Sometimes you have to be brutal and take some time to revise the ratings on all your relationships. When BFFs get downgraded to Friends and Friends get downgraded to Acquaintances. And Acquaintances leave the system and become just People.This is something that is absolutely necessary, something that you should do from time to time for the sake of your own mental health. Your ‘enemies’ aren’t the ones who are dragging you down. Your toxic friends are.

All of us have a dash of these toxins in us, that is natural, normal and that is what makes us human. But there are some people in my life whose toxicity is beyond the permissible limits. And it is time to do a Maggi on them.

The Thundercloud:

Actually, she is the one who finds the tarnish in the silver linings of each thundercloud. The one who blames the cruel hand of destiny when her maid doesn’t turn up. Or blames her wretched, meaningless existence for the TataSky outage. She will rue the day she was born when she can’t get her winged eyeliner straight. She will text you from the immigration queue at the airport when she’s just back from her third foreign holiday this year to complain about the monotony of her life. She can send you on a guilt trip if you  by telling you about the time her second standard teacher didn’t respond to a question she asked, and how that is the way things have always been with her in her invisible, insignificant life if you don’t reply to her text messages within ten seconds. Victim Olympics? Always wins gold. She is the one who makes you ask yourself the existential question: ‘Do I hate myself enough?’

a song of ice and fire first world problems gif

The Self Centered Diva 

She’s the one who is oblivious to the fact that you haven’t ‘had a birthday’ for the past six years that you’ve been friends. To quote Gabby Solis, she is so self-centered that she doesn’t realize how self-centered you are. She’ll stop you in the middle of a sentence with a wave of her French manicured hand when you’re telling her about how worried you are about the IT industry these days with an ‘Ok. Whatever. Now listen’ and then go on to tell you about the awesome pongal she had for breakfast two days ago. She is the one who gets passive aggressive and deletes a comment she made on your picture when you don’t Like her latest picture on Facebook. That high maintenance diva with whom you can never catch up. Ever. But if you stick on a bit longer, you’ll find yourself getting depressed because you are not her.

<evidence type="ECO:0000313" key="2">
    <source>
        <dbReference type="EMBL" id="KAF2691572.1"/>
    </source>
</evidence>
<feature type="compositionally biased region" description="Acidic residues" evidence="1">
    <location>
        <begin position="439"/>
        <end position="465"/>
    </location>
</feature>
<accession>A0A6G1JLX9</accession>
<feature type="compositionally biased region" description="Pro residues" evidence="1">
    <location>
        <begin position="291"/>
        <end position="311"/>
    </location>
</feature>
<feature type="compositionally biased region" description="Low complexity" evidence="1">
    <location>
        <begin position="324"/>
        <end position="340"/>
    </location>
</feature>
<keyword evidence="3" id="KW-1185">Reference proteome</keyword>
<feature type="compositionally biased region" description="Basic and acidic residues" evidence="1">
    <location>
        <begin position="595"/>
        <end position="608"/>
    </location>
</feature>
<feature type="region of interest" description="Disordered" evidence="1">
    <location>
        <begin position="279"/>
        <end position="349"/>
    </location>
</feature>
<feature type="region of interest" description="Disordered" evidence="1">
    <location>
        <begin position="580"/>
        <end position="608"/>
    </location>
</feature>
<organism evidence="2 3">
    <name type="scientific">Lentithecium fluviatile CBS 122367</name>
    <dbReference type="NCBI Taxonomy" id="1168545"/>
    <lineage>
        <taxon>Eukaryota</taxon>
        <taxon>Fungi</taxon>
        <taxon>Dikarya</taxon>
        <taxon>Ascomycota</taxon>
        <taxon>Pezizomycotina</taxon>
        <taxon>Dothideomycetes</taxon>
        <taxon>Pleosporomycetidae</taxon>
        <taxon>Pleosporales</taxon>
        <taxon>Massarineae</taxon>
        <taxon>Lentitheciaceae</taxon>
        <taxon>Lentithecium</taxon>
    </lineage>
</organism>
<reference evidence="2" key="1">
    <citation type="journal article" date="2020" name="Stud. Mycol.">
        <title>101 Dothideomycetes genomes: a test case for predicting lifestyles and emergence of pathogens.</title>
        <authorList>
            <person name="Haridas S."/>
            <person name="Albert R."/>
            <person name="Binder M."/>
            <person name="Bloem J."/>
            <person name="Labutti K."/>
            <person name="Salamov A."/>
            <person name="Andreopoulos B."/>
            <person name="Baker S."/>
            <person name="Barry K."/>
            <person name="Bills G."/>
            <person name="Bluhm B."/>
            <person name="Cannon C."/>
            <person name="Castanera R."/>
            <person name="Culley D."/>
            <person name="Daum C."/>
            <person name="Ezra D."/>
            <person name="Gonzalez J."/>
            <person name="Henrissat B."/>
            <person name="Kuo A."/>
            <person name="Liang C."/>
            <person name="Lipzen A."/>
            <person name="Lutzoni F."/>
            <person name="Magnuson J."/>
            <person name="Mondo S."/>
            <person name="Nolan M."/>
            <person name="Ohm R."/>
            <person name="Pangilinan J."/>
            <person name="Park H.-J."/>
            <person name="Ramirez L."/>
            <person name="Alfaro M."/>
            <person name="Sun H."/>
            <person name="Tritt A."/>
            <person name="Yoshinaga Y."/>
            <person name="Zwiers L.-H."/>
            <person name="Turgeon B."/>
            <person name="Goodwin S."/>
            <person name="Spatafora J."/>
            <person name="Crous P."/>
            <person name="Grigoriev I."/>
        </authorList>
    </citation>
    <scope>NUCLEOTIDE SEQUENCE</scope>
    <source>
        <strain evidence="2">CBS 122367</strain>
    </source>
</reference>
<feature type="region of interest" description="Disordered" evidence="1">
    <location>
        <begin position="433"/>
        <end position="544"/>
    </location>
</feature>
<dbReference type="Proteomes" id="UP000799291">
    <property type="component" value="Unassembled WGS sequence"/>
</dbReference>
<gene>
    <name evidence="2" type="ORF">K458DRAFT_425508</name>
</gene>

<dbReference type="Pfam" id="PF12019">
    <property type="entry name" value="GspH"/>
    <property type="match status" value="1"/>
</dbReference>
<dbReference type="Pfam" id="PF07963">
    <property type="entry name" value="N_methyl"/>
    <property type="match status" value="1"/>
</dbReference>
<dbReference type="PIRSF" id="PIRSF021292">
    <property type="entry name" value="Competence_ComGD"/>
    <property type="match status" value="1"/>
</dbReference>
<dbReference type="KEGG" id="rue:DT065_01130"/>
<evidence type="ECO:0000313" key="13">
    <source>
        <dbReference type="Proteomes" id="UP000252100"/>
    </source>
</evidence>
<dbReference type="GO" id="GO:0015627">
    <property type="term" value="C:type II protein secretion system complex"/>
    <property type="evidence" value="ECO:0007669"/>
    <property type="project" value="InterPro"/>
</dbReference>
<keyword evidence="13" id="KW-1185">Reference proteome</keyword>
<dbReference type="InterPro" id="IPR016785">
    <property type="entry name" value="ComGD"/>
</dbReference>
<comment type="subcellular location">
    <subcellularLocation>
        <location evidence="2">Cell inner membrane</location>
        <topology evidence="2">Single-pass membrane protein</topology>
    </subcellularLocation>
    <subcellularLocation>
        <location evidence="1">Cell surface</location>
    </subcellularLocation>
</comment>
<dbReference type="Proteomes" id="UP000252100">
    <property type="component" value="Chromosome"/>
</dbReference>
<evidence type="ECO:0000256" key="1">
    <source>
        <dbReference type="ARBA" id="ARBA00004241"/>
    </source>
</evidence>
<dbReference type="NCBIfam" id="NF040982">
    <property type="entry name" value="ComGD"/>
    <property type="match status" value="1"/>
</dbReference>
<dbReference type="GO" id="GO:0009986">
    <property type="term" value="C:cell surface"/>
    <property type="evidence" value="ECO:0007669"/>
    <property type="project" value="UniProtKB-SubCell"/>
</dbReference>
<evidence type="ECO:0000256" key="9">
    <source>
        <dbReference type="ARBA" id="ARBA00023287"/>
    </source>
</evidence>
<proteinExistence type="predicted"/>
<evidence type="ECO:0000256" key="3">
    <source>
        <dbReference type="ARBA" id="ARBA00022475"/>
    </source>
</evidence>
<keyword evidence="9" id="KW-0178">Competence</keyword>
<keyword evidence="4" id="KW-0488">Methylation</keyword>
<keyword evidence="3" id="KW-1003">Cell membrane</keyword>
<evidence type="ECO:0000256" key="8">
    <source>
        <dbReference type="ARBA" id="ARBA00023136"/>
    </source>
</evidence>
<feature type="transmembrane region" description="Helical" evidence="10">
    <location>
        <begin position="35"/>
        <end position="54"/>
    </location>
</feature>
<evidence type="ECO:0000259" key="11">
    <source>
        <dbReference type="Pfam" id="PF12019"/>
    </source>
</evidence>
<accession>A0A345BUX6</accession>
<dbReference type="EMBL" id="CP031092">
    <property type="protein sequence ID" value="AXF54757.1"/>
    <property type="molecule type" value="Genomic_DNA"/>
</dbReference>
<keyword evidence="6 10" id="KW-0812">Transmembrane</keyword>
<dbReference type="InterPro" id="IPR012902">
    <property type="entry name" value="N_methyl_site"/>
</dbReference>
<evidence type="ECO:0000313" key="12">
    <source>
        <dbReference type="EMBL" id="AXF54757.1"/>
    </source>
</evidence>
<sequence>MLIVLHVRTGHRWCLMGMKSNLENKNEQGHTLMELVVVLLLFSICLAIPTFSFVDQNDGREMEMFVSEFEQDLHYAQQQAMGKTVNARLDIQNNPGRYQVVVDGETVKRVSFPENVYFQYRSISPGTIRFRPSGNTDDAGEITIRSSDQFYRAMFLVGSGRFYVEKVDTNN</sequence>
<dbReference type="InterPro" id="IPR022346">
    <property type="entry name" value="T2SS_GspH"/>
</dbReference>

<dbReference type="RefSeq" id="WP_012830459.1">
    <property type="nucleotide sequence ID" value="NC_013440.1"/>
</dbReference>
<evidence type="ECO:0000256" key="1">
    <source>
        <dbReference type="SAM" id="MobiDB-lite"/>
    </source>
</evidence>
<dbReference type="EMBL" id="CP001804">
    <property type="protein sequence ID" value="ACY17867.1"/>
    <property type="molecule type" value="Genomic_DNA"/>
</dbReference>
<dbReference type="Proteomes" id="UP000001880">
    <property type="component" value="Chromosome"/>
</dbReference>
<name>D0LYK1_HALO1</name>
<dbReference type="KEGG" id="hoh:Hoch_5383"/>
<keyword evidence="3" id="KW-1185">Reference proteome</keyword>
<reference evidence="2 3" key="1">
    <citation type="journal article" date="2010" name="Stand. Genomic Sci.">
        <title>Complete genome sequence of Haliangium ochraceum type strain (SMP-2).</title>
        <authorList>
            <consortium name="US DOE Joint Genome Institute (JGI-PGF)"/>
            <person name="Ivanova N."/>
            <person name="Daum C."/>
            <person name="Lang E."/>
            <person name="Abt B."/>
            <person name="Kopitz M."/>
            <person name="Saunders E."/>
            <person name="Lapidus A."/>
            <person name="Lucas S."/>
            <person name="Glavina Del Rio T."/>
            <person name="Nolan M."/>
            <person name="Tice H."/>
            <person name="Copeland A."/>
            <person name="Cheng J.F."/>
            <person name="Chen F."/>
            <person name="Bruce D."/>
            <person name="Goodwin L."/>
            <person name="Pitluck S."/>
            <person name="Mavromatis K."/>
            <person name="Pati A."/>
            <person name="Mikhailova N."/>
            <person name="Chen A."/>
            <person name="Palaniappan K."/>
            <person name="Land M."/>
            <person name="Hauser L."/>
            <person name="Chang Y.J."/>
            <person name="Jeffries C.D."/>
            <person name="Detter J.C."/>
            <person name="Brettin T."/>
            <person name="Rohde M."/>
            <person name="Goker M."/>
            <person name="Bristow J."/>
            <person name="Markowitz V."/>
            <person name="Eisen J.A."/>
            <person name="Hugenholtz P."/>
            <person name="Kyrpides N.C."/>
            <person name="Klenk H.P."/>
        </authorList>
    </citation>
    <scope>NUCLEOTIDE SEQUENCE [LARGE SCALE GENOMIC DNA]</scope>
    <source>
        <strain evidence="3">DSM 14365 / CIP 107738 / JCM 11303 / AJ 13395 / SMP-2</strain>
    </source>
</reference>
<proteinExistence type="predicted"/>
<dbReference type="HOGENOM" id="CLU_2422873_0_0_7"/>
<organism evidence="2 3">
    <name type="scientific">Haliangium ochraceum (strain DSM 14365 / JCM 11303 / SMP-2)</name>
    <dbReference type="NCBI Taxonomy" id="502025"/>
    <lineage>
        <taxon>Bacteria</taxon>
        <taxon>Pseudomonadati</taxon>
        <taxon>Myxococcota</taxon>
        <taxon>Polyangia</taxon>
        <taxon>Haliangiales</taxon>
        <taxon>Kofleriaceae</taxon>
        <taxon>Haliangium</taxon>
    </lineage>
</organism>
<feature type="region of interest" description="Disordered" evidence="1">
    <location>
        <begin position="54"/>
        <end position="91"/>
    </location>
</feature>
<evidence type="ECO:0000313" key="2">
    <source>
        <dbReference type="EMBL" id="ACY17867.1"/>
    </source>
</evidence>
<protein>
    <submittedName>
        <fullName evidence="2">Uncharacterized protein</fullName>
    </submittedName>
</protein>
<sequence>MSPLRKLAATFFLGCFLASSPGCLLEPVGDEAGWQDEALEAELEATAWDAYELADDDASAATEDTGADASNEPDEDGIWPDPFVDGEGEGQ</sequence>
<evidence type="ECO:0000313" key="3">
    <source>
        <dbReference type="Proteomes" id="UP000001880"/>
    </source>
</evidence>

God’s salespeople: 

These are the ones who have a god or a godman for every situation in life. Job hunt not working out? They will tell you about a temple that will get you a job in Google. In America. Hung up on your ex? There’s this swami who can get him back for you with a gold amulet on your bicep. Piles? Forty days of lighting candles in this church can make your bowel movements feel like trips to a spa. Trust me, these people aren’t evil Vatican agents or Mullahs or RSSwallahs trying to ‘convert’ you. They are actually harmless wellwishers who actually believe in these things. But give them a bit of space in your life and before you know it you’ll be sitting in a day-long clapfest listening to people talk in tongues,putting locks on trees to shut your enemies up or hanging a five rupee coin wrapped in a green cloth on your doorway. Religion should be like your sexual preferences. Whatever works for you, fine. I’m happy for you,but I don’t want to know.

The Saviour:

Oh, these are the ones who cannot bear to see you happy. They are the opposite of fair-weather friends. They thrive on your misery . They have some kind of radar that picks up even the smallest drop in your happiness chart and will be at your side to console you even before you realise that you’re supposed to be unhappy. And if you’re not unhappy, they will make sure you get there by digging up a dark moment from a decade ago and reminding you about it. They know what your buttons are, where they are and how exactly to push them. And then, they think they know how to make you better. You’ll want to reach out to them every time something good happens in your life, to let them know that you’re happy and to try to erase that opinion they have of you: A sad miserable wretch. But don’t. Because to them, you’ll always be that sad miserable wretch. Even if you go to them riding on your pet unicorn through a rainbow cloud.

Unfiltered Sunshine: